Dave Brubeck was a surprise success with his jazz group the Dave Brubeck Quartet. Brubeck has always been true to his music, never altering his style in order to gain commercial success. His success was earned and his talent is genuine. As a child, his mother trained him in classical music. He had a natural ear and was able to fool his mother for years by memorizing his lessons without actually learning to read music. He gained more musical expertise while attending the College of the Pacific and leading a service band in General Patton's Army during World War II. After he was released from service he began studying with classical composer Darius Milhaud, who encouraged him to play jazz.
Brubeck's love of jazz blossomed and he soon formed a group of fellow classmates and recorded on Fantasy records under the name The Dave Brubeck Octet. The music contained complex time signatures and Brubeck's unique use of polytonality. The radical new music hit the scene without much success. The complexities of the rhythm and melodies were too much for some. Brubeck decided to tone down his work and formed a trio with drummer Cal Tjader and bassist Ron Crotty. Again recording on Fantasy Records, the group garnered some praise from critics in the Bay Area. Just as the trio was attracting a following, Brubeck hurt his back during a serious swimming accident and was forced to leave the group for months.
Brubeck returned in 1951 with altoist Paul Desmond, making the former trio a quartet. Within two years of Brubeck's return, the quartet had become a major success. Brubeck and Desmond worked well together, and soon their musical collaborations were well known in the jazz community. As the group gained popularity and their schedule became more hectic, the previous drummer resigned and was replaced by Joe Morello. The bass position was taken up by Eugene Wright and the bands line-up was finally set. The group released some big selling albums on Columbia records in the late 1950s. Brubeck used the band's popularity to expose the world to Desmond's work with odd time signatures like 7/4 and 9/8. Hits like 'Take Five' took the jazz scene by storm.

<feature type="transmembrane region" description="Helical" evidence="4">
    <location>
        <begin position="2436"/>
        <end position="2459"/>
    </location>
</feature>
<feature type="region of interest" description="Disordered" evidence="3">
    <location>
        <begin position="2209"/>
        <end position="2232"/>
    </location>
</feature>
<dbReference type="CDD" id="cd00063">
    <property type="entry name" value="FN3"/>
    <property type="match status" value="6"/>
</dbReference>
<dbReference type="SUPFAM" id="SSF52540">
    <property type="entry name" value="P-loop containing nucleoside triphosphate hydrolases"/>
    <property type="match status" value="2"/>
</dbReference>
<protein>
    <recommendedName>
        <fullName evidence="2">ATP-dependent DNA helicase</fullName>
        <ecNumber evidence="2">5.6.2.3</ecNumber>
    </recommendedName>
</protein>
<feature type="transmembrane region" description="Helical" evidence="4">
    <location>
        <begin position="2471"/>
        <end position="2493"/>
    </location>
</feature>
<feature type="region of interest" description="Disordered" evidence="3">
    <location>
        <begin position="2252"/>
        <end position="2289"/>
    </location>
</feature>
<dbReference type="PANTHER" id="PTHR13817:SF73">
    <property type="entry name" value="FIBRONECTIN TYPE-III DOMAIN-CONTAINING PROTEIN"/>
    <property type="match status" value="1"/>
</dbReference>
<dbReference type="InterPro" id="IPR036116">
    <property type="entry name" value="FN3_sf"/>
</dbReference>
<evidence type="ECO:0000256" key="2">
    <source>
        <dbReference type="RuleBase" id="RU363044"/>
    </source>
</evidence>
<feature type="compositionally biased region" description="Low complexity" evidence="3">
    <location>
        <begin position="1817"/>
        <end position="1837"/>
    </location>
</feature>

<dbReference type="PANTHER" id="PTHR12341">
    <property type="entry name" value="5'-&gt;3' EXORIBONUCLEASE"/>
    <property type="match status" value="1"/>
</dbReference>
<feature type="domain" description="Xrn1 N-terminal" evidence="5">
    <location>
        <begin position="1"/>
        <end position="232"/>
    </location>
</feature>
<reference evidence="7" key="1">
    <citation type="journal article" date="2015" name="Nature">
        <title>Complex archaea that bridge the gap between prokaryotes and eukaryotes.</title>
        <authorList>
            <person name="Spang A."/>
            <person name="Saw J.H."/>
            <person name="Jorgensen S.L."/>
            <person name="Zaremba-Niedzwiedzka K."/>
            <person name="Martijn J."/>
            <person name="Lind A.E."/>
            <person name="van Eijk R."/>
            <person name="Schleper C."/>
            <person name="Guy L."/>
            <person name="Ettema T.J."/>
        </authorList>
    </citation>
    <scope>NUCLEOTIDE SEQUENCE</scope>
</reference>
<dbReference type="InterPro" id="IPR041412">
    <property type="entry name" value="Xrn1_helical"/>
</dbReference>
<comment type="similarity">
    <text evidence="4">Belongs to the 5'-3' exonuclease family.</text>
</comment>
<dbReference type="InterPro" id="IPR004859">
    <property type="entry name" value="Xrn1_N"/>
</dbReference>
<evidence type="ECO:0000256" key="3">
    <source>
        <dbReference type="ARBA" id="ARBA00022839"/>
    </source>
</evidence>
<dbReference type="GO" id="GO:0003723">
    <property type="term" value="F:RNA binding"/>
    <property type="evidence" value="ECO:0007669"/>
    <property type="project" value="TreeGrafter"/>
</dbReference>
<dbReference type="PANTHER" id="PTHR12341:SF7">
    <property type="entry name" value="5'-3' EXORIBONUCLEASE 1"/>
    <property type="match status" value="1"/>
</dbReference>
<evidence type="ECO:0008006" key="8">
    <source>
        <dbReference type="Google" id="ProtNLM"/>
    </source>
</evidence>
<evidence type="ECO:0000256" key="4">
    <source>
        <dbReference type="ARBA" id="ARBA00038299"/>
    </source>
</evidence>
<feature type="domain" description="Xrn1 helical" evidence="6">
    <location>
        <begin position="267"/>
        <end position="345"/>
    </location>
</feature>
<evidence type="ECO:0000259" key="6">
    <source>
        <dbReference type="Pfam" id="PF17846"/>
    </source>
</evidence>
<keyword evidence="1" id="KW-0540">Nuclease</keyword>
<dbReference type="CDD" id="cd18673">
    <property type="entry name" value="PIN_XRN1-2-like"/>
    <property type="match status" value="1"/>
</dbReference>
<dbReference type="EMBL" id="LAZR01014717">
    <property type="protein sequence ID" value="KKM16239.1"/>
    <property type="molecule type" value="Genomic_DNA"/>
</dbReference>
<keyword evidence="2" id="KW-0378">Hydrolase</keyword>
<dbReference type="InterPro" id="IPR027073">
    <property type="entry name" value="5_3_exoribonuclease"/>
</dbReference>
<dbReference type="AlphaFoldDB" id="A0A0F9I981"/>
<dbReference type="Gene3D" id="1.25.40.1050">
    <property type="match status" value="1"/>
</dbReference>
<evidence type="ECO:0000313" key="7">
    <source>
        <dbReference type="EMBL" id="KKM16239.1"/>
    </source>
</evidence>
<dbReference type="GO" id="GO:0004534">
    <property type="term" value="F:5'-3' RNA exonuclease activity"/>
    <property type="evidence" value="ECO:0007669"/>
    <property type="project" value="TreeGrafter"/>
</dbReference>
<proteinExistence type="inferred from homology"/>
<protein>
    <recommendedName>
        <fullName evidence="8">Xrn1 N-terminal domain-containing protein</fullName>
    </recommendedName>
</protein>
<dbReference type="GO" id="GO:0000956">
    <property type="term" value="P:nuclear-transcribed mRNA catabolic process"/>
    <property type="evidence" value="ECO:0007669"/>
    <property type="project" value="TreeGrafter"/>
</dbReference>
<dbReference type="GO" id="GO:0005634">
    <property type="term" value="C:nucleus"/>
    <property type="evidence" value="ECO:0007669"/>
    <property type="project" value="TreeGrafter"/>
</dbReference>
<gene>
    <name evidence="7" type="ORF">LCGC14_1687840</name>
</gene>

The Dave Brubeck Quartet traveled constantly during the next decade. Brubeck and his wife organized an anti-racism show featuring Louis Armstrong. The show was recorded and released but only made one public appearance at the Monterey Jazz Festival. Tickets sold around the world for the dazzling stage shows of original Brubeck and Desmond compositions. After a successful decade, the quartet broke up in 1967. After some time off, Brubeck came back with a new quartet featuring Gerry Mulligan and had several reunions with Desmond. Later, Brubeck was joined by his sons Darius, Chris, and Danny to form Two Generations of Brubeck in the 1970s. By the early 80s the quartet was reformed, with saxophonist Jerry Bergonzi and clarinetist Bill Smith.
After decades of composing, performing, and recording, Dave Brubeck is still going strong. His albums are still readily available in record stores across the country and many of his compositions, like 'In your Own Sweet Way', 'The Duke', and 'Blue Rondo a la Turk', have become standards. Tickets to live performances are still in high demand, and Brubeck has lost none of his stage presence over the years. Though performances are not as frequent as they once were, Dave Brubeck delivers at every show.